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Oregon Could Become The Napa Valley Of Truffles


Photo courtesy of the Oregon Truffle Festival

Photo courtesy of the Oregon Truffle Festival

Truffles — the kind that grow underground, not the chocolate confection — commonly sell for a couple thousand dollars a pound. For a long time, Oregon Truffle Festival founder Charles LeFevre says, if you wanted truffles for high-end culinary endeavors, they came from Europe. But Oregon has been making inroads in this industry, especially over the last decade or so.

For most of the last 200 years, truffles were gathered in the wild, but now more people are growing them. The techniques for gathering these delicacies include raking and using specially trained truffle dogs. LeFevre says unfortunately raking has yielded unripe truffles — which he says are not very tasty. But dogs help the gatherers identify the good ones.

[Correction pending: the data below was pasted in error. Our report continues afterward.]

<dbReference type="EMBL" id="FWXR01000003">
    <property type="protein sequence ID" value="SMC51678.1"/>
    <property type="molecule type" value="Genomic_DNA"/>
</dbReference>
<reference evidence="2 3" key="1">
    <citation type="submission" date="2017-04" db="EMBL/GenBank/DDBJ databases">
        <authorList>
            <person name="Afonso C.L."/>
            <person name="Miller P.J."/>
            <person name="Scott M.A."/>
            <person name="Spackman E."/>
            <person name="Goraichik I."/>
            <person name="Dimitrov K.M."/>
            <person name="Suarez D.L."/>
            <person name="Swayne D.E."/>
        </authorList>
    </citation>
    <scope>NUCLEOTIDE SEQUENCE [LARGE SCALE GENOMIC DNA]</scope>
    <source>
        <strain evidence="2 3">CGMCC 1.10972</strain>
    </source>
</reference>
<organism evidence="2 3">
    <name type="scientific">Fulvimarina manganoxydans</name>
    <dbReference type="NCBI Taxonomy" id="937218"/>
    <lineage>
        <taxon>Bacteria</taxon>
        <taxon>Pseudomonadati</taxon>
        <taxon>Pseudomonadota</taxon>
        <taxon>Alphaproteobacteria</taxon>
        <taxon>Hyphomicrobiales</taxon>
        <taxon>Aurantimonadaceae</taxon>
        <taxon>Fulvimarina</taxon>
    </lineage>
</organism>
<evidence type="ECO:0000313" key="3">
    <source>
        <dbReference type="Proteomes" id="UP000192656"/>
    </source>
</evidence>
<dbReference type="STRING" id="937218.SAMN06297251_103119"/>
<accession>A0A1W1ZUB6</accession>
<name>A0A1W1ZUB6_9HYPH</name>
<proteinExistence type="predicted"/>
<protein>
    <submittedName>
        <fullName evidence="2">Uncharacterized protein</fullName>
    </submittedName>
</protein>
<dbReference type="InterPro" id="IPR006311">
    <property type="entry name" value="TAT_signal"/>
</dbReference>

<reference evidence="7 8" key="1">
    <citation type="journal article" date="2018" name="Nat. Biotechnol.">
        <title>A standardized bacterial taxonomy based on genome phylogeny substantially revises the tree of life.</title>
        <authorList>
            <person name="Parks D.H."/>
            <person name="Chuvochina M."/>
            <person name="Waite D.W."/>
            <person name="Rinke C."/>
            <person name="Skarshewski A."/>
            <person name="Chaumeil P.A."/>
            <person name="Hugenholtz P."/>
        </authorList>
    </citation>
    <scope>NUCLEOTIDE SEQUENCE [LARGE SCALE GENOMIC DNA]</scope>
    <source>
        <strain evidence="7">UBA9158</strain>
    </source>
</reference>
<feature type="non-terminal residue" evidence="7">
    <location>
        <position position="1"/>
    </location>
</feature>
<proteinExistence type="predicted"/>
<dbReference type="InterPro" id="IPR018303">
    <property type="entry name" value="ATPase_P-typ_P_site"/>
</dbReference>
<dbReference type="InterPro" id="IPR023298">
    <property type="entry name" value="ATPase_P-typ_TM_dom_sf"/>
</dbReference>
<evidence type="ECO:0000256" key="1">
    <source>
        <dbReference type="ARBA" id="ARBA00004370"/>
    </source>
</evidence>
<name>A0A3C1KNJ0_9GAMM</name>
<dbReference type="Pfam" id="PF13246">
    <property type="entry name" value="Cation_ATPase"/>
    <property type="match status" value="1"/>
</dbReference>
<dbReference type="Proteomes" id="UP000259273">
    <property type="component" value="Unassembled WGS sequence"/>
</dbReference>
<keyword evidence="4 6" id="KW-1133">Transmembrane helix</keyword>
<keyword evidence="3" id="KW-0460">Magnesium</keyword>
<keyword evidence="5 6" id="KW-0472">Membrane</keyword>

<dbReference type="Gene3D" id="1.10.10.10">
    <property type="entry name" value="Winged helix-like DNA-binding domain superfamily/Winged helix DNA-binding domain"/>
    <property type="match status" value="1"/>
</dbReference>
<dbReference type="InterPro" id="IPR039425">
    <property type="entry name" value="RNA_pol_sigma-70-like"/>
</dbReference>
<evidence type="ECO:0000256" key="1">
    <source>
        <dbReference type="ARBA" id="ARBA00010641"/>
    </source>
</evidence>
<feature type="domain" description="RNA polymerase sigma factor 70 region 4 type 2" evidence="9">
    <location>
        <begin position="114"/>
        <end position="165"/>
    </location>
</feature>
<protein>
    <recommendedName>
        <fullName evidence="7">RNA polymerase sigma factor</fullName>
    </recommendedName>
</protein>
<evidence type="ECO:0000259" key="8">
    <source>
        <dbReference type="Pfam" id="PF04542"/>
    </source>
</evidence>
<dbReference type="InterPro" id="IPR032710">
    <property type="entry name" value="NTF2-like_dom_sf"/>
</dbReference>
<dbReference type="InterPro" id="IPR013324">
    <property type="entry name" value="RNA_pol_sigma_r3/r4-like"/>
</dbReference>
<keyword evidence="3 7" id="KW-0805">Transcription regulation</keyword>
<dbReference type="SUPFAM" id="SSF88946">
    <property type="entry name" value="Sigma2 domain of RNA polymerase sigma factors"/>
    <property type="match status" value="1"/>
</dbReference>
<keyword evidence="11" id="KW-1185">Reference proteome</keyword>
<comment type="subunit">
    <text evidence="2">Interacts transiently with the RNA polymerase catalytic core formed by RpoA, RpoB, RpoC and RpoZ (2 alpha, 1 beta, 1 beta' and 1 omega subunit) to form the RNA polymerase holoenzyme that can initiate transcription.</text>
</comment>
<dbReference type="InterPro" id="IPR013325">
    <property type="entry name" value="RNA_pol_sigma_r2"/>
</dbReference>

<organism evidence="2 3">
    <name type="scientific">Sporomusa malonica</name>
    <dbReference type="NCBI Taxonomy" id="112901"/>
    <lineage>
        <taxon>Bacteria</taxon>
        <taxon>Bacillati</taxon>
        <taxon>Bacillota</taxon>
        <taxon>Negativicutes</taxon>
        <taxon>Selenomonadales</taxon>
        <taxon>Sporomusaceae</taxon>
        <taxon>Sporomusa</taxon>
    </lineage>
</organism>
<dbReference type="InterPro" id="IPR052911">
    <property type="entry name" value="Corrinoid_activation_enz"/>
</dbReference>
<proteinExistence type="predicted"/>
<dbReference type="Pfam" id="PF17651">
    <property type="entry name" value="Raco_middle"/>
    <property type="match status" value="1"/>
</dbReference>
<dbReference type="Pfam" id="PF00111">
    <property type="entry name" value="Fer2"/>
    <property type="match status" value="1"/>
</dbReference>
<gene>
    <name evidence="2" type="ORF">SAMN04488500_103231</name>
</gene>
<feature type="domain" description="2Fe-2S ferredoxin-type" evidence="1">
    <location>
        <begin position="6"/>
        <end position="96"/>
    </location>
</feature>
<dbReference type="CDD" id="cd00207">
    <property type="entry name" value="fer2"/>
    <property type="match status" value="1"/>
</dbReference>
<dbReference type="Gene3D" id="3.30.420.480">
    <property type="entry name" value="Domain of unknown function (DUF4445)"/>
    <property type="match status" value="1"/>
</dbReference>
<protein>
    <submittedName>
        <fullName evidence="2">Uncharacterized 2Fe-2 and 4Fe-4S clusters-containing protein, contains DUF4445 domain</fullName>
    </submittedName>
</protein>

He says the truffle festival he co-founded with his wife — now approaching its 10th year —  attracts truffle aficionados from all over the world. LeFevre says he thinks truffles represent an intersection of sustainable tourism, agriculture, forestry and the artisan food scene.

Have you enjoyed truffles? What is it that makes them so delectable?

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